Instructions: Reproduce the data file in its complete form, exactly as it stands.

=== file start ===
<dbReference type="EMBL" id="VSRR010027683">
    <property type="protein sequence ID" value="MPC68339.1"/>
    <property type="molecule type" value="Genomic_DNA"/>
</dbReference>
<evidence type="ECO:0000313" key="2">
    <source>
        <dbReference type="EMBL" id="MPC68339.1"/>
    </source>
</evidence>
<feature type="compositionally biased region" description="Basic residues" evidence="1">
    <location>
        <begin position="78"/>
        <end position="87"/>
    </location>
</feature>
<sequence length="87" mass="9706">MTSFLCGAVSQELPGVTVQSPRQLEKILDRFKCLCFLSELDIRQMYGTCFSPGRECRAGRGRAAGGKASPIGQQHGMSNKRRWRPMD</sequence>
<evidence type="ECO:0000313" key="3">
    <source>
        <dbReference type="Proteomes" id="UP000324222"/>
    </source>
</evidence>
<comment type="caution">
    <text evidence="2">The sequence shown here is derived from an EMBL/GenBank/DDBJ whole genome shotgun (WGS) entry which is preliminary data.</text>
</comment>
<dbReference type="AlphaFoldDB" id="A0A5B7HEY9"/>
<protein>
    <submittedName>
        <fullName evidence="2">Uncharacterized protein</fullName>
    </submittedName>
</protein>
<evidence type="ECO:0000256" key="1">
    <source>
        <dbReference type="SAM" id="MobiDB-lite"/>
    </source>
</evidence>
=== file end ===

<dbReference type="EMBL" id="VSRR010027683">
    <property type="protein sequence ID" value="MPC68339.1"/>
    <property type="molecule type" value="Genomic_DNA"/>
</dbReference>
<evidence type="ECO:0000313" key="2">
    <source>
        <dbReference type="EMBL" id="MPC68339.1"/>
    </source>
</evidence>
<feature type="compositionally biased region" description="Basic residues" evidence="1">
    <location>
        <begin position="78"/>
        <end position="87"/>
    </location>
</feature>
<sequence length="87" mass="9706">MTSFLCGAVSQELPGVTVQSPRQLEKILDRFKCLCFLSELDIRQMYGTCFSPGRECRAGRGRAAGGKASPIGQQHGMSNKRRWRPMD</sequence>
<evidence type="ECO:0000313" key="3">
    <source>
        <dbReference type="Proteomes" id="UP000324222"/>
    </source>
</evidence>
<comment type="caution">
    <text evidence="2">The sequence shown here is derived from an EMBL/GenBank/DDBJ whole genome shotgun (WGS) entry which is preliminary data.</text>
</comment>
<dbReference type="AlphaFoldDB" id="A0A5B7HEY9"/>
<protein>
    <submittedName>
        <fullName evidence="2">Uncharacterized protein</fullName>
    </submittedName>
</protein>
<evidence type="ECO:0000256" key="1">
    <source>
        <dbReference type="SAM" id="MobiDB-lite"/>
    </source>
</evidence>